How about prevention?
New Rules to Compensate Victims of Arab Riots

Amid rising Arab-on-Jew violence, Knesset Finance Committee issues regulations on compensation for 'ethnic conflict' damage.

Yaakov Levi ,

Arab riots in Shuafat
Arab riots in Shuafat
Flash90

After years of ambiguity over whether or not individuals who suffered property losses due to violence associated with the Arab-Israeli conflict, the Knesset Finance Committee on Thursday authorized regulations governing compensation for such damage.

The decision comes on the backdrop of a significant increase in violence and attacks by Arabs against Jews.

The enactment of the regulations, which regulate compensation for property damages on the grounds of “ethnic conflict,” was prompted by the ongoing damage inflicted by rioters and vandals on the Jerusalem light rail, with damages estimated in the millions of shekels.

A recent report by the Shabak (Israel Security Agency or Shin Bet) internal security service revealed that the past several months have seen an explosion in Arab violence in Jerusalem.

According to the statistics, whereas "only" three and seven attempted terror attacks occurred in the city in March and April respectively, May and June saw 22 attacks, while in July and August, the Shabak reported that there were 152 attacks and incidents of terrorism in the city.

Among the incidents that took place in recent weeks were sniper fire at the Pisgat Ze'ev neighborhood in northern Jerusalem, the torching of Jewish vehicles, firebombs hurled at Jewish homes in Abu-Tor, adjacent to the Arab neighborhood of Jebel Mukaber, and numerous incidents of rock-throwing at light rail cars.

On Sunday night, one of the more serious incidents took place, with Arab rioters trying to blow up a gas station in the northeastern neighborhood of French Hill, adjacent to the Arab Shuafat neighborhood.

The severe levels of violence prompted senior security officials - including Jerusalem District Police chief Yossi Pariente and Minister of Internal Security Yitzhak Aharonovitch - to visit the area to personally inspect the damage and reassure residents that the perpetrators would be brought to justice.. 

Finance Committee chairman MK Nissan Slomiansky (Jewish Home) was a guiding force behind the enactment of the new regulations, calling several meetings during the Knesset's summer recess in order to prepare the regulations for enactment. Slomiansky said that he hoped that there would be no need to enact the regulations – that instead of paying to repair damage, the authorities would ensure that the damage did not take place in the first place on infrastructure like the Jerusalem light rail, “which serves the residents of Jerusalem, regardless of who they are,” he said.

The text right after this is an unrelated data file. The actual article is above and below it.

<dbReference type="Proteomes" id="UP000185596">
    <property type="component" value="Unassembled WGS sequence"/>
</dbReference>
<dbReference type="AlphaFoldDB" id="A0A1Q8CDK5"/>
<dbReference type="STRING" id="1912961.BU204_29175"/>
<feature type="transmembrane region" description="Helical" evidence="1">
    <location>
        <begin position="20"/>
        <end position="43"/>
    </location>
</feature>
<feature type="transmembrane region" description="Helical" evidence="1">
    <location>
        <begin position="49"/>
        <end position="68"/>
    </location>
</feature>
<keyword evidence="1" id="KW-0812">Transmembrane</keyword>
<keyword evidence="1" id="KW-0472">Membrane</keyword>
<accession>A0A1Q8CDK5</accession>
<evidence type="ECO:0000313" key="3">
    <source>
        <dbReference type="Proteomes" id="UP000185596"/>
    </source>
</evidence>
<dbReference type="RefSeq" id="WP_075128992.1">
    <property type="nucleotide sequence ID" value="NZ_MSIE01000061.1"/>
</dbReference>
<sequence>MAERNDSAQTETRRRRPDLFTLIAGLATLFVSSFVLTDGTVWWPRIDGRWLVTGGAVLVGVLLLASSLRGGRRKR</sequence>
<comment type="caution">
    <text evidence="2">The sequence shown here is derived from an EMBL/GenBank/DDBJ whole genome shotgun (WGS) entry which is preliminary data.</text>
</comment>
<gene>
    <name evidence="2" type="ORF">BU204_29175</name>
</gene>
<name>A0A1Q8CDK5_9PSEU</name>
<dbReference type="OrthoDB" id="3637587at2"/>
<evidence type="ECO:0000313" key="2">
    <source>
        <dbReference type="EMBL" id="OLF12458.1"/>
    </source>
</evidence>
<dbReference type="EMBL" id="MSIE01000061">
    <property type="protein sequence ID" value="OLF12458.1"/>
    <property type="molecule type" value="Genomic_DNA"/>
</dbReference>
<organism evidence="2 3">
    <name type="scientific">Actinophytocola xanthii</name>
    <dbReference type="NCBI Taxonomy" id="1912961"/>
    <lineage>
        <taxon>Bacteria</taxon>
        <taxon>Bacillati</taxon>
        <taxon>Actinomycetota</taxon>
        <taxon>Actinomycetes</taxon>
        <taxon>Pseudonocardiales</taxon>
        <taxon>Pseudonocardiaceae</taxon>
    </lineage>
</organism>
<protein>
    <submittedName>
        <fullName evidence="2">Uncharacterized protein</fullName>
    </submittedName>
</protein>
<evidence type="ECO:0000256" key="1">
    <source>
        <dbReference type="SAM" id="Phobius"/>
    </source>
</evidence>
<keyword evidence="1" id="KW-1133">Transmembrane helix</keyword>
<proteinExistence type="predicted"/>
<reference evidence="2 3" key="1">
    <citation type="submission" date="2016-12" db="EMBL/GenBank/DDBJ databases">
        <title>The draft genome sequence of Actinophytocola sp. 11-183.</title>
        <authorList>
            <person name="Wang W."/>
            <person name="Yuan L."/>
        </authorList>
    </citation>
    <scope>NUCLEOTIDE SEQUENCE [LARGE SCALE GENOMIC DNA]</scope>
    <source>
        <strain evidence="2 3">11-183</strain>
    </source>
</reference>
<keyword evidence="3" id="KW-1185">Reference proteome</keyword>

Tax Authority Compensation Director Amir Dahan, explained the regulations.

"In recent years there has been a lot of damage to life and property in light of the Arab-Israeli conflict, on both sides. The Property Tax Law was amended in 2006 to add regulations for compensating individuals who were injured based on their ethnic origin," while property compensation was limited to damages from war. The new regulations will allow compensation for property even outside the framework of war, he said. Previously, such compensation was granted only by a special committee which examined each occurrence individually. Under the new regulations, compensation requests will not require committee examination.

According to Shai Somekh of the Justice Ministry, the regulations that were approved are only valid inside the 1949 armistice lines. Damage that occurs as a result of the conflict in Judea and Samaria must be considered by the special committee, he told the Finance Committee.  



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